Configuration, Santa Barbara Dance Arts’ (SBDA) annual showcase, began as a small, intimate performance in which students shared their creative progress with family and friends. Now, after two decades of development, Configuration is a fully produced evening of selected works that reflect the talent and passion of SBDA’s student dancers and choreographers, ages 11–18. This month’s 20th-anniversary performance at Center Stage Theater features the artistic voices of the young generation, whose recent experiences have been inundated with area and national tragedy, expressed through a variety of styles and media. “I think that art is a fantastic vehicle for healing, expression, and activism,” said SBDA owner and Configuration director Alana Tillim. “Each season, we meet as a faculty to discuss poignant and relevant ideas and pitch ideas for concepts. We always keep in mind that we are working with kids, but as we can see from the aftermath of Parkland, young people have incredible voices and a desire to be heard.”
The showcase is an SBDA tradition that students audition for after training with the company, sometimes for several years. This year’s dance pieces cover a breadth of topics pertinent to the performers, including gender identity and mental health. Works such as “The Weight of the World,” featuring Student Choreography Award winner Parker Pallad, and “This Bitter Earth,” choreographed by Teen Dance Star winner Frankie Harman, explore mechanisms for coping with catastrophe. Tillim calls “This Bitter Earth,” which expresses the vulnerability of being a bystander surrounded by disaster, an eerie precursor to the Montecito mudslides. Beyond offerings of jazz, hip-hop, and contemporary dance, Configuration also includes the premiere of a student-led video project overseen by instructor (and SBDA alumni) Brittany Sandoval. “The film talks about our youth wanting to feel safe at school, wanting a female president, and wanting equal pay, and [it] features a diverse cross-section of families,” said Tillim. “We have firefighters, police officers, adopted families, gay families — all showing that love has many forms.”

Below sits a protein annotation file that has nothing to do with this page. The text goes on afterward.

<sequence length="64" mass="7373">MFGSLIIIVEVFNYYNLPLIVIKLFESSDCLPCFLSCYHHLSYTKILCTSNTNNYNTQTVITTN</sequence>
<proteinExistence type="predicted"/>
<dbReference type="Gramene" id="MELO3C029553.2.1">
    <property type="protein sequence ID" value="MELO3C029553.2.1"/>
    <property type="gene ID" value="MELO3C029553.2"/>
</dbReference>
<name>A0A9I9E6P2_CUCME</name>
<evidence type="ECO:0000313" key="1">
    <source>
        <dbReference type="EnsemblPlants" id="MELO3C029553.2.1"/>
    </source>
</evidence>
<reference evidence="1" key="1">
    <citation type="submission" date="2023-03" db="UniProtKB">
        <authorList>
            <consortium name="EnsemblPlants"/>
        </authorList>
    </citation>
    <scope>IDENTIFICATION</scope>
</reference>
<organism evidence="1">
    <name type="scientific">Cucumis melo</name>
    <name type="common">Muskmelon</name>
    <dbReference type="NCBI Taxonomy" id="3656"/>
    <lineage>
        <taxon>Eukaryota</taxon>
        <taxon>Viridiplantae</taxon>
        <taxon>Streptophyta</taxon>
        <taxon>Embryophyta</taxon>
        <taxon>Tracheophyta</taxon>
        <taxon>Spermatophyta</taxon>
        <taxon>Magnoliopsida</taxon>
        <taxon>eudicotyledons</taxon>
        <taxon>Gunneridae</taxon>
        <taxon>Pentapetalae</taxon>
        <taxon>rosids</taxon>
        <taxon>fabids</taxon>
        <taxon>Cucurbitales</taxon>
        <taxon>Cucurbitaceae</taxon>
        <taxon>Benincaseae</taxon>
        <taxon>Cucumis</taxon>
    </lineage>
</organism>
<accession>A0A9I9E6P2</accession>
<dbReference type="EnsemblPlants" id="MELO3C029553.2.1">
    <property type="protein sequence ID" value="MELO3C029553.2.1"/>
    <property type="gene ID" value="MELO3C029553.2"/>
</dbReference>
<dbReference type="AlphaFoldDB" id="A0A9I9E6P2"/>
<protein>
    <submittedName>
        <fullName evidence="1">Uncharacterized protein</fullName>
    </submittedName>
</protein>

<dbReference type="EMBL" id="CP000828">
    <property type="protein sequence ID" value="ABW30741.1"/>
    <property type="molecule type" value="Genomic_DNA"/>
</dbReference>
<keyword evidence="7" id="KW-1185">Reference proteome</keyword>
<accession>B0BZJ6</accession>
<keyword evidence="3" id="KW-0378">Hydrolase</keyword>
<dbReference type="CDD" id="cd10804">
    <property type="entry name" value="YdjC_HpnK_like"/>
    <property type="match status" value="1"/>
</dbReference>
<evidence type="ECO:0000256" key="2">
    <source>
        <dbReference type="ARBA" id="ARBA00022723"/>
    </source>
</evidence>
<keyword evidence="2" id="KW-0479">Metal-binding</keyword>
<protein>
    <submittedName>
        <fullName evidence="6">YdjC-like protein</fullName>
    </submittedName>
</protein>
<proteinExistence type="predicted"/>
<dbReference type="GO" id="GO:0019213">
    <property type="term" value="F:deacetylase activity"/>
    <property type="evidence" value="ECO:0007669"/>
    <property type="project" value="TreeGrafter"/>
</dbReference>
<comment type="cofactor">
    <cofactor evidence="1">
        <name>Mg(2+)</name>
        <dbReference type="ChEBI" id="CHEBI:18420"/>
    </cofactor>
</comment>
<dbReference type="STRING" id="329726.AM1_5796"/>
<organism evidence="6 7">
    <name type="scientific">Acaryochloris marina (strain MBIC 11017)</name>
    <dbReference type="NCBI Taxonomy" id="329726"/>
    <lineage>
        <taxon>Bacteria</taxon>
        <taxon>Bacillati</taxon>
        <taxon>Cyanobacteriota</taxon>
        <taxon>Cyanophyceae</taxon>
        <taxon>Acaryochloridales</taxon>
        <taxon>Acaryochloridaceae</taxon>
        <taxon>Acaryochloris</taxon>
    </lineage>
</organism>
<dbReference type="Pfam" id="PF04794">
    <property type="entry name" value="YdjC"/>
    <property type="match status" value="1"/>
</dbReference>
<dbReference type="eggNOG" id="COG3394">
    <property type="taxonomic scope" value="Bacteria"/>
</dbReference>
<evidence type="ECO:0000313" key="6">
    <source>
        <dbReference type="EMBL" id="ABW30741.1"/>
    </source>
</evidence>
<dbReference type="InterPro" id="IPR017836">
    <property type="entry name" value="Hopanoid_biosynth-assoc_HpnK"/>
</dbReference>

SBDA’s dance program offers students the opportunity to learn through classes and performance, and it emphasizes the value of exploring the craft through choreography and teaching. Pallad, for example, not only choreographed work for the show but also developed that work with a group of younger students in order to bring the piece to life onstage. “This was such an inspirational experience, and I learned so much more about myself, my dancing, and my artistry as a choreographer,” said Pallad. “I love these girls with all my heart, and leading them through a piece close to my heart is everything a girl could ask for …. I can’t wait to see where they will go.” On March 10, SBDA will honor these student choreographers and award a $250 prize courtesy of American Riviera Bank to one of these outstanding young artists.
Mentorships between dancers at different points in their artistic journeys give students the occasion to learn from their peers. It also brings the company members closer together on a personal level, as audiences will witness the heartfelt send-offs to the company’s senior soloists, who have grown up in the SBDA family. These young women give testament to the importance and benefits of an education in the arts. “The current culture for young women is very exciting,” said Tillim of her students’ work. “They are so lucky to be growing up in a time of great change and empowerment …. This show will give you great hope and inspiration that we have some incredibly bright and powerful female leaders coming right out of Santa Barbara.”
Configuration runs March 10-11 and 16-17 at Center Stage Theater (751 Paseo Nuevo). The show is a collaboration with the Arts Mentorship Program, an organization that offers training, education, mentorship, and financial assistance to young community members seeking an education in the arts. Call (805) 963-0408 or see centerstagetheater.org.